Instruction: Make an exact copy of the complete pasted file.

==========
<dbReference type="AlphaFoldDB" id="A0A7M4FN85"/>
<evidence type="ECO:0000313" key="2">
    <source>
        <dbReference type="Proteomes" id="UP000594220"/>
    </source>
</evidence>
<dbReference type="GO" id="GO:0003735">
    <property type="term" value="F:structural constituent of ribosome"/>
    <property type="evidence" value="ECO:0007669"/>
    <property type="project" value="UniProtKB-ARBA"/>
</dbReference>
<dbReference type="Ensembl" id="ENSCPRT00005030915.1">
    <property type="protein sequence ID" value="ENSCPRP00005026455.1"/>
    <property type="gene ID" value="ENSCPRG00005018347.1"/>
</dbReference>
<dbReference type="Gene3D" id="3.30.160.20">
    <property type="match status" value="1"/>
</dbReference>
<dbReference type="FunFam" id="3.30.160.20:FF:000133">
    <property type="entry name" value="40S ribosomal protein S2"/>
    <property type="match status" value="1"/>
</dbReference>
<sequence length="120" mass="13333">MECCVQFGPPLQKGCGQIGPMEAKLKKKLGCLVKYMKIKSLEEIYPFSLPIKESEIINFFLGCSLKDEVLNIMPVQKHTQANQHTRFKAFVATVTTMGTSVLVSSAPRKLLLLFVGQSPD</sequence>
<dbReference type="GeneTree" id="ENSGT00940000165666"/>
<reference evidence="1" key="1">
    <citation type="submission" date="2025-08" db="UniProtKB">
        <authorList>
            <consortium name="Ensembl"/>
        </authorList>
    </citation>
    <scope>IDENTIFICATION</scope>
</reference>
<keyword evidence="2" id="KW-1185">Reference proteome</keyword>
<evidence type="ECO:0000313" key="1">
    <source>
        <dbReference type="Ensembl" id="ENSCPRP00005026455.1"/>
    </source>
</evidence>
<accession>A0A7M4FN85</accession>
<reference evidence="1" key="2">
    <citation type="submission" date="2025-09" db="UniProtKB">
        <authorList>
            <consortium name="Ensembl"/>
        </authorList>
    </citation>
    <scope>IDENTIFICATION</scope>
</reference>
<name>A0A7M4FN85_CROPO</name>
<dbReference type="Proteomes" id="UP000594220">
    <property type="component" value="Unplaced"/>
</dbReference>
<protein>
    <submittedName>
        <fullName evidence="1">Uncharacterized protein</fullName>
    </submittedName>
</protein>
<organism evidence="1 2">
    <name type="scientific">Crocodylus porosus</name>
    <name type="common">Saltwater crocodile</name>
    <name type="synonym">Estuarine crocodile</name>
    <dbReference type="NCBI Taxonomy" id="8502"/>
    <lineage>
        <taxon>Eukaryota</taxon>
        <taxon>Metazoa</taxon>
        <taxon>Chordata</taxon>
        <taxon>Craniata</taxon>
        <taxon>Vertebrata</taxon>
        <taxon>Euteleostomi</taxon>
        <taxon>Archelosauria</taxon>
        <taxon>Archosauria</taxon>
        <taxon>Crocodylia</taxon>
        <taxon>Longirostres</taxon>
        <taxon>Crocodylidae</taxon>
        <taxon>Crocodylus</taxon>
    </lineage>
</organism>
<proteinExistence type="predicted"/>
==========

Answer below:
<dbReference type="AlphaFoldDB" id="A0A7M4FN85"/>
<evidence type="ECO:0000313" key="2">
    <source>
        <dbReference type="Proteomes" id="UP000594220"/>
    </source>
</evidence>
<dbReference type="GO" id="GO:0003735">
    <property type="term" value="F:structural constituent of ribosome"/>
    <property type="evidence" value="ECO:0007669"/>
    <property type="project" value="UniProtKB-ARBA"/>
</dbReference>
<dbReference type="Ensembl" id="ENSCPRT00005030915.1">
    <property type="protein sequence ID" value="ENSCPRP00005026455.1"/>
    <property type="gene ID" value="ENSCPRG00005018347.1"/>
</dbReference>
<dbReference type="Gene3D" id="3.30.160.20">
    <property type="match status" value="1"/>
</dbReference>
<dbReference type="FunFam" id="3.30.160.20:FF:000133">
    <property type="entry name" value="40S ribosomal protein S2"/>
    <property type="match status" value="1"/>
</dbReference>
<sequence length="120" mass="13333">MECCVQFGPPLQKGCGQIGPMEAKLKKKLGCLVKYMKIKSLEEIYPFSLPIKESEIINFFLGCSLKDEVLNIMPVQKHTQANQHTRFKAFVATVTTMGTSVLVSSAPRKLLLLFVGQSPD</sequence>
<dbReference type="GeneTree" id="ENSGT00940000165666"/>
<reference evidence="1" key="1">
    <citation type="submission" date="2025-08" db="UniProtKB">
        <authorList>
            <consortium name="Ensembl"/>
        </authorList>
    </citation>
    <scope>IDENTIFICATION</scope>
</reference>
<keyword evidence="2" id="KW-1185">Reference proteome</keyword>
<evidence type="ECO:0000313" key="1">
    <source>
        <dbReference type="Ensembl" id="ENSCPRP00005026455.1"/>
    </source>
</evidence>
<accession>A0A7M4FN85</accession>
<reference evidence="1" key="2">
    <citation type="submission" date="2025-09" db="UniProtKB">
        <authorList>
            <consortium name="Ensembl"/>
        </authorList>
    </citation>
    <scope>IDENTIFICATION</scope>
</reference>
<name>A0A7M4FN85_CROPO</name>
<dbReference type="Proteomes" id="UP000594220">
    <property type="component" value="Unplaced"/>
</dbReference>
<protein>
    <submittedName>
        <fullName evidence="1">Uncharacterized protein</fullName>
    </submittedName>
</protein>
<organism evidence="1 2">
    <name type="scientific">Crocodylus porosus</name>
    <name type="common">Saltwater crocodile</name>
    <name type="synonym">Estuarine crocodile</name>
    <dbReference type="NCBI Taxonomy" id="8502"/>
    <lineage>
        <taxon>Eukaryota</taxon>
        <taxon>Metazoa</taxon>
        <taxon>Chordata</taxon>
        <taxon>Craniata</taxon>
        <taxon>Vertebrata</taxon>
        <taxon>Euteleostomi</taxon>
        <taxon>Archelosauria</taxon>
        <taxon>Archosauria</taxon>
        <taxon>Crocodylia</taxon>
        <taxon>Longirostres</taxon>
        <taxon>Crocodylidae</taxon>
        <taxon>Crocodylus</taxon>
    </lineage>
</organism>
<proteinExistence type="predicted"/>